Places I don't know have a different impact. They drive me to know more, to find the reason. The gargoyles on that building on 41st street just west of sixth avenue in Manhattan, for example. Why? Who put them there?

 

 

second post on MF

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Almost everything on the subject was already said in de Botton's "Art of Travel".

Or it's just a perfect excuse for me of not joining Alex in his Asia's travels. I mean i enjoy his stories but prefer to live vicariously :rolleyes:

To buy a couple of even obscure foodbooks is much cheaper anyway, and i can avoid the sight of live chickens destined to death on otherwise picturesque local food market (oh well, hypocritical me :ph43r: )

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I love long road trips when there is no tight schedule and you can stop for as long as you like at any given point along the way. I have twice driven across the Western United States in this fashion and it was most enjoyable. Flying, in general, sucks, and does so even more now that we have the Patriot Act.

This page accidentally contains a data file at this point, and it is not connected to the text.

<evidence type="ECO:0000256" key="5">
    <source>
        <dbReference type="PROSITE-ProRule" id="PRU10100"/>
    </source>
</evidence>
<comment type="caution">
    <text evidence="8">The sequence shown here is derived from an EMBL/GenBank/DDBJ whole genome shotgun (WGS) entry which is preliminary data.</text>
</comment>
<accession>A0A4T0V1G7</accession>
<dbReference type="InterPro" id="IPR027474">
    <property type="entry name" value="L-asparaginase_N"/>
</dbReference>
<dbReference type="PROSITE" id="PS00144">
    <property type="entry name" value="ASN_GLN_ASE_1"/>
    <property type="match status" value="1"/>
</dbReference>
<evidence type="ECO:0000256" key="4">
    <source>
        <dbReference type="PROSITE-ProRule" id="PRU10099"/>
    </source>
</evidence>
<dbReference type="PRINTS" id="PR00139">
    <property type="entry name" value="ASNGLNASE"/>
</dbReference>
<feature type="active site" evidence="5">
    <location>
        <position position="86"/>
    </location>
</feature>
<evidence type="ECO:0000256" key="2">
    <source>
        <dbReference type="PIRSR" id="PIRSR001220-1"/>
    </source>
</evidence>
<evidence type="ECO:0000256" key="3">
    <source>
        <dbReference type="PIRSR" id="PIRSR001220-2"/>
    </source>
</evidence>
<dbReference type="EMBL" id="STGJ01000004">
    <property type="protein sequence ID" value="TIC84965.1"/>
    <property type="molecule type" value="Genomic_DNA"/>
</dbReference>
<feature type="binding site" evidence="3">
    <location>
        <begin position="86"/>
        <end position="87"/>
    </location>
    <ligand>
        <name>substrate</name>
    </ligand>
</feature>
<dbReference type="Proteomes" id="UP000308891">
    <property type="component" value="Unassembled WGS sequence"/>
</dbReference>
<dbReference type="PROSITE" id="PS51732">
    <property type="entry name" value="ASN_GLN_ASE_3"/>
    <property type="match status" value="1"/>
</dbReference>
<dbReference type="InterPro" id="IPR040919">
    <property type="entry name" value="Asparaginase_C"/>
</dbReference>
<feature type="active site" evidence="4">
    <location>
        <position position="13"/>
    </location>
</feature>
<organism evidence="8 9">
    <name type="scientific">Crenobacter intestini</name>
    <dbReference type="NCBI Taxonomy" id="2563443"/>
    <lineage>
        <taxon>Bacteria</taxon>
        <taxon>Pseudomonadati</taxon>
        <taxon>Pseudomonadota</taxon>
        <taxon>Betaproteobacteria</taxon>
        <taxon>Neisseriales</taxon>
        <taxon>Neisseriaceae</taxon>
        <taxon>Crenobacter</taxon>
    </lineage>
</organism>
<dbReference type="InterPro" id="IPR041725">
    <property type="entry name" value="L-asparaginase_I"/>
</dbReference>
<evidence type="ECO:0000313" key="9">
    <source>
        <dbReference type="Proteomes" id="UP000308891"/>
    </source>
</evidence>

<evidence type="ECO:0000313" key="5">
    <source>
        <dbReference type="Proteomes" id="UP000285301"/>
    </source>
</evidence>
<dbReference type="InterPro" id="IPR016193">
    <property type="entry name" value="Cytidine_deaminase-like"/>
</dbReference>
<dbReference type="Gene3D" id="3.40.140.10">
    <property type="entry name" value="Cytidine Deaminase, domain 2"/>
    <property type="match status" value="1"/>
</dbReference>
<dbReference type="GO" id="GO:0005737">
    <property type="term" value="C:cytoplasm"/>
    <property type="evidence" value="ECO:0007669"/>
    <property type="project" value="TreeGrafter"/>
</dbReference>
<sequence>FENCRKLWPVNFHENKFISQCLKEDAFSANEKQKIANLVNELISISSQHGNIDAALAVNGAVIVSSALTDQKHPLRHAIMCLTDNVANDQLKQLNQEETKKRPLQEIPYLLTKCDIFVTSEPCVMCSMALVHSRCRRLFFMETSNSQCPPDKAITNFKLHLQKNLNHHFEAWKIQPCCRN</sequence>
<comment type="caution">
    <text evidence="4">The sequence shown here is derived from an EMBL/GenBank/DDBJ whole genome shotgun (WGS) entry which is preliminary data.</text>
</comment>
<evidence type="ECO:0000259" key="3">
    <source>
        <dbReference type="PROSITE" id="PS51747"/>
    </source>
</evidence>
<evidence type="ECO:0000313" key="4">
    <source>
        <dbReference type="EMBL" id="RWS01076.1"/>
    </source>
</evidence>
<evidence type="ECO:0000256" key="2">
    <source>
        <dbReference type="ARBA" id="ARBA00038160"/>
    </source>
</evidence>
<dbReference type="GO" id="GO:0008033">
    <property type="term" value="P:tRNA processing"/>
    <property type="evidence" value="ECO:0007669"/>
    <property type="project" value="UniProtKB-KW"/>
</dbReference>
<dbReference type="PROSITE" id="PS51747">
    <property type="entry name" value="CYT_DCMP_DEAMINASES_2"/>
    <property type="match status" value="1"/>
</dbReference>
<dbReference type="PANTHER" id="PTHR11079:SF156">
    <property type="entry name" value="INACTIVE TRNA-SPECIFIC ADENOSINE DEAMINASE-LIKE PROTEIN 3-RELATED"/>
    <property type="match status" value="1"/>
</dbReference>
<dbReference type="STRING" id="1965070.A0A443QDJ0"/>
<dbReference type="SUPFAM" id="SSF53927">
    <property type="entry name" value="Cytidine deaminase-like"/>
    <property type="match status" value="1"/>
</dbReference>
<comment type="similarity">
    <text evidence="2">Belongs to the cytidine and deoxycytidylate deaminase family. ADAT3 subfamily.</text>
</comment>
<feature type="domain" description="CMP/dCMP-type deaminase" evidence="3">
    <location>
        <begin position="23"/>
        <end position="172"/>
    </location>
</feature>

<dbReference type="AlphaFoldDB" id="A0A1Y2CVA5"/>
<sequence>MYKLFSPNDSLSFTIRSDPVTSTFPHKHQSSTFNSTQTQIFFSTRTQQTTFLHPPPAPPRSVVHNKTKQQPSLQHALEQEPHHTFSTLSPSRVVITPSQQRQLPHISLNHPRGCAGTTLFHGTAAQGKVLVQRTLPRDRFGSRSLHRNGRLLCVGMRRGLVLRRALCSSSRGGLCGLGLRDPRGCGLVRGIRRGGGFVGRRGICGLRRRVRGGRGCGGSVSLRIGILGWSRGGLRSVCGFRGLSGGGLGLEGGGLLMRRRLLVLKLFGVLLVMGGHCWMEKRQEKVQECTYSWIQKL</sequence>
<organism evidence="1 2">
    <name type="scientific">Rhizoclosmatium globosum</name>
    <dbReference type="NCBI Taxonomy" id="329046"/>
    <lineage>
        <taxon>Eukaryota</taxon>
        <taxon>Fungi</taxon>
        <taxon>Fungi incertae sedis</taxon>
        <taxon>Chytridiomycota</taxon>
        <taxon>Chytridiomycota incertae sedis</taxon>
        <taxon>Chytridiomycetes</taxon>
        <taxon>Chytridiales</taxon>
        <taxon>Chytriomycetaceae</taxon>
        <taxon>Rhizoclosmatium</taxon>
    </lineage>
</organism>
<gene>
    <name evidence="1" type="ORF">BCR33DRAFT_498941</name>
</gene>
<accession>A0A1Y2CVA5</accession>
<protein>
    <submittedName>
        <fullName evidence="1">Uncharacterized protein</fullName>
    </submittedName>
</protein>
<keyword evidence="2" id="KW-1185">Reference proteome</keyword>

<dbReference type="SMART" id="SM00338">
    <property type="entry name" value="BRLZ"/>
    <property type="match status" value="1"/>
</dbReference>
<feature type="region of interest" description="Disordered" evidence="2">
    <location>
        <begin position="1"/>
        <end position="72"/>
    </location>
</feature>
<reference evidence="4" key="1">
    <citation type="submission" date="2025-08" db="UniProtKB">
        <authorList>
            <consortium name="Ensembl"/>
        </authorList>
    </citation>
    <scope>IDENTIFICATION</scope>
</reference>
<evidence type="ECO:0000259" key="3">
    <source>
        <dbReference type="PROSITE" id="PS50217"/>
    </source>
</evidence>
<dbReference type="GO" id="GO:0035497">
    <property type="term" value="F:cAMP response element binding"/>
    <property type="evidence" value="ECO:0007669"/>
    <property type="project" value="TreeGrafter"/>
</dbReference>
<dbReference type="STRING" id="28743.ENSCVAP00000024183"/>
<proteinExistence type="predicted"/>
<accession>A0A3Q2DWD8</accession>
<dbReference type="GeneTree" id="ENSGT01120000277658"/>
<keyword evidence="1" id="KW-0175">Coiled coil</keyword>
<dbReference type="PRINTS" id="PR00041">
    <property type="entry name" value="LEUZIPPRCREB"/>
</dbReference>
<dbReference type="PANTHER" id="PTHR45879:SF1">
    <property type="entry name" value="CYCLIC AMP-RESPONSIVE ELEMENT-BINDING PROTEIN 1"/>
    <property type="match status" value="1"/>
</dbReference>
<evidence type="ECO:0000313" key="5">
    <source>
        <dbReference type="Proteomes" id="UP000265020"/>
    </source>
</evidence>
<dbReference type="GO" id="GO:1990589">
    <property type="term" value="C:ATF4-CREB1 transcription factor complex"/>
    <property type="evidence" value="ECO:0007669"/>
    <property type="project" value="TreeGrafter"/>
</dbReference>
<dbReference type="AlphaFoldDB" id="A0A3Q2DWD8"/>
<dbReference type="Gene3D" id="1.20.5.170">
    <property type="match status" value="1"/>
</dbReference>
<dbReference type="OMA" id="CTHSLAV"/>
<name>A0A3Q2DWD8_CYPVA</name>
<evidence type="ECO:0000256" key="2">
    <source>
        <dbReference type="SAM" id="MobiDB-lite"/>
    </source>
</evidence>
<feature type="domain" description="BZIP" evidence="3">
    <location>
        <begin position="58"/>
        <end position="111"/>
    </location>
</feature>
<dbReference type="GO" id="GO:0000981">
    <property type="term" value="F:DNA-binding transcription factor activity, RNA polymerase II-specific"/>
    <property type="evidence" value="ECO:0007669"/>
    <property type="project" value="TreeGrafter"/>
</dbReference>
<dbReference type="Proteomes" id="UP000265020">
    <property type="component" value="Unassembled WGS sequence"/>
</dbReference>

Everytime I go to NYC it snows very hard and my flight gets cancelled. I intend to plan a trip in mid-July and see if I can instigate a weather anomaly.

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My moniker says it all: I love to travel. Maybe I even live to travel! I've been home for 5 solid months, and have a case of cabin fever greater than the whole salmon in my freezer. I've spent most of these months planning trips through October '04, with enough ideas to spill into '05.

 

Wilf says it well when he admits that being able to travel on a certain level smooths out the rough spots that are so draining. But I am so wierd and wired that my heart beats a little faster when I just drive past the airport offramp! I don't mind airports, airplanes, trains, rental cars. I love the anticipation of new places and feel comforted when returning to familiar favorites.

 

Fortunately, we leave town in one week, and I'll report back on our findings: small dining rooms in Paris and several food fairs. I just wish I could take Jin along to share the joy.

 

(And when all is said and done, travel sure beats staying home, chasing dust bunnies, paying utility bills and dead-heading the garden! :(